AUGUSTA — Governor Janet Mills announced Friday her Administration will provide $25 million in federal CARES Act Coronavirus Relief Funds (CRF) to support Maine schools in developing and offering day programming for students to supplement in-person instruction.
The funding comes as many school districts across Maine are implementing hybrid learning models that incorporate both in-person and remote learning days this fall to protect the health of students and school staff, the release stated.
The funds will support Maine’s working parents find alternative child care on days students learn remotely while ensuring that all Maine children receive nutrition, supervision, and learning support both in and outside of the classroom.
“As the parent of five now grown daughters I can only imagine how difficult the pandemic has been for working parents trying to balance the demands of their job with their children learning from home or finding child care for when they otherwise would have been at school,” said Governor Mills. “The success of our families and the strength of our economy depends on parents being able to safely return to work. Funding these programs is critical to ensure working parents, especially those on the frontlines of our state’s pandemic response, stay in the workforce while being confident their children are cared for.”
The Department of Education will distribute these funds through December 2020.
The program is modeled on the 21st Century Community Learning Centers, which provide support to students across the state.
Through a simplified application process, school units may apply for funds towards the initial costs of materials and supplies, facilities expansions, and staffing as they work with community partners to establish day programming.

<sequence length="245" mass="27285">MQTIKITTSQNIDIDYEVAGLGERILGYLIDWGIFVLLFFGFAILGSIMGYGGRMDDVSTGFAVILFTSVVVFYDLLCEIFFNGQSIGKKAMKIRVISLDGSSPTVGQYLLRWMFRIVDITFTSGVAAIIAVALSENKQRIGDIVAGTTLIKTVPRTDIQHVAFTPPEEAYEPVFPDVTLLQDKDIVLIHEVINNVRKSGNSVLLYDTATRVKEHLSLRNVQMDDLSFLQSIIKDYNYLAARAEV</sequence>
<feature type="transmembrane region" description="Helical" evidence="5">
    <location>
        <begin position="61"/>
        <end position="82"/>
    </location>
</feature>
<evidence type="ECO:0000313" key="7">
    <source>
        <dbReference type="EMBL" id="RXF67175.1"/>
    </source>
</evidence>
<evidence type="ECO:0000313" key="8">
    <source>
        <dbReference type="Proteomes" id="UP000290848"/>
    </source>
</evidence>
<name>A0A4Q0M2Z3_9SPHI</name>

The Department will accept applications through September 4 and may prioritize available funds based on the district’s number of economically disadvantaged students.
The funding comports with a recommendation of the Governor's Economic Recovery Committee, which highlighted child care as a key stabilization measure for Maine's economy.
“Now more than ever, Maine schools are critical to the infrastructure of our communities,” said Commissioner of Education Pender Makin. “These funds will assist with the additional structures and supports that students and their families need.”
The DHHS Office of Child and Family Services, which licenses child care providers, will provide technical assistance for school units interested in establishing partnerships with afterschool and child care programs in their communities, with applications for emergency licenses when necessary, and assistance with implementing COVID-19 health and safety protocols and best practices.
DOE and DHHS coordinated on this initiative as part of the Administration’s broader collaboration across Departments through Governor Mills’ Children’s Cabinet. The Cabinet continues its work to ensure that Maine children enter Kindergarten prepared to succeed and that Maine youth enter adulthood healthy, connected to the workforce and/or education.